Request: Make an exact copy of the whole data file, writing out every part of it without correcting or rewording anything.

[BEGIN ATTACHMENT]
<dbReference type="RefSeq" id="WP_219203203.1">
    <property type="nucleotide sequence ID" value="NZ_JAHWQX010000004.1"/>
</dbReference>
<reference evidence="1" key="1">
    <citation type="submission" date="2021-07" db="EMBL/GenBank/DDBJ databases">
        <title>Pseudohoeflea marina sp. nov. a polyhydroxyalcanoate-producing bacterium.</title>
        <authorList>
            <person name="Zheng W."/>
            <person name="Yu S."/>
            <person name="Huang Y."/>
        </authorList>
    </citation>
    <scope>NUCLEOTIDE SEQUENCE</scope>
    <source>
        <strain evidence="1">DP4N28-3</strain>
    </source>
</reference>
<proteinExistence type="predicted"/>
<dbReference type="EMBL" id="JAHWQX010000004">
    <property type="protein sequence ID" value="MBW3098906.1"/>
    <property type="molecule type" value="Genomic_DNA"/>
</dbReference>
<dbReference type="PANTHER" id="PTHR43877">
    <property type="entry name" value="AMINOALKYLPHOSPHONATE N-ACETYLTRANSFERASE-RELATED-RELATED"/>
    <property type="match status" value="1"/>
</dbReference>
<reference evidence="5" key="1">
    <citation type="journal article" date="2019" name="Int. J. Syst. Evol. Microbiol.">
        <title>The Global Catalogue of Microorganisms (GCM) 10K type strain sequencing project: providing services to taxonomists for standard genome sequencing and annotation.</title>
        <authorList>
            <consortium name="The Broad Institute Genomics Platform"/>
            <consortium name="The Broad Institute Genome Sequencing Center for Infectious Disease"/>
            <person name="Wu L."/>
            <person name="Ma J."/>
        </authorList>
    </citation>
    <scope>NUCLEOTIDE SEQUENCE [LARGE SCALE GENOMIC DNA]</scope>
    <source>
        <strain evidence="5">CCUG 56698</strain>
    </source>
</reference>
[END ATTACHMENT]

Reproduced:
<dbReference type="RefSeq" id="WP_219203203.1">
    <property type="nucleotide sequence ID" value="NZ_JAHWQX010000004.1"/>
</dbReference>
<reference evidence="1" key="1">
    <citation type="submission" date="2021-07" db="EMBL/GenBank/DDBJ databases">
        <title>Pseudohoeflea marina sp. nov. a polyhydroxyalcanoate-producing bacterium.</title>
        <authorList>
            <person name="Zheng W."/>
            <person name="Yu S."/>
            <person name="Huang Y."/>
        </authorList>
    </citation>
    <scope>NUCLEOTIDE SEQUENCE</scope>
    <source>
        <strain evidence="1">DP4N28-3</strain>
    </source>
</reference>
<proteinExistence type="predicted"/>
<dbReference type="EMBL" id="JAHWQX010000004">
    <property type="protein sequence ID" value="MBW3098906.1"/>
    <property type="molecule type" value="Genomic_DNA"/>
</dbReference>
<dbReference type="PANTHER" id="PTHR43877">
    <property type="entry name" value="AMINOALKYLPHOSPHONATE N-ACETYLTRANSFERASE-RELATED-RELATED"/>
    <property type="match status" value="1"/>
</dbReference>
<reference evidence="5" key="1">
    <citation type="journal article" date="2019" name="Int. J. Syst. Evol. Microbiol.">
        <title>The Global Catalogue of Microorganisms (GCM) 10K type strain sequencing project: providing services to taxonomists for standard genome sequencing and annotation.</title>
        <authorList>
            <consortium name="The Broad Institute Genomics Platform"/>
            <consortium name="The Broad Institute Genome Sequencing Center for Infectious Disease"/>
            <person name="Wu L."/>
            <person name="Ma J."/>
        </authorList>
    </citation>
    <scope>NUCLEOTIDE SEQUENCE [LARGE SCALE GENOMIC DNA]</scope>
    <source>
        <strain evidence="5">CCUG 56698</strain>
    </source>
</reference>